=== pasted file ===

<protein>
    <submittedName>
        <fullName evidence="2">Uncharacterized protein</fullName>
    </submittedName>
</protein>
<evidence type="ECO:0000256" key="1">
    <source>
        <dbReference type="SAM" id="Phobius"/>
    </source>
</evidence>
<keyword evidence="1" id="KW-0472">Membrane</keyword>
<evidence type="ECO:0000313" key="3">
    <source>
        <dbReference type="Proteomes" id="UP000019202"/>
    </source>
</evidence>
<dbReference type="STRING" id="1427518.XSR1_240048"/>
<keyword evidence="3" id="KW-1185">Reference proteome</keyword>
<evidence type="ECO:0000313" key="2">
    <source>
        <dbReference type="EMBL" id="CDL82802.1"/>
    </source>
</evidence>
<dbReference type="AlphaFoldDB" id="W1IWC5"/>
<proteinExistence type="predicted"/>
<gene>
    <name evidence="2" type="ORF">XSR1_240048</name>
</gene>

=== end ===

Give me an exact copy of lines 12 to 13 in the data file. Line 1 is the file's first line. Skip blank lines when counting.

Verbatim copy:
<evidence type="ECO:0000313" key="3">
    <source>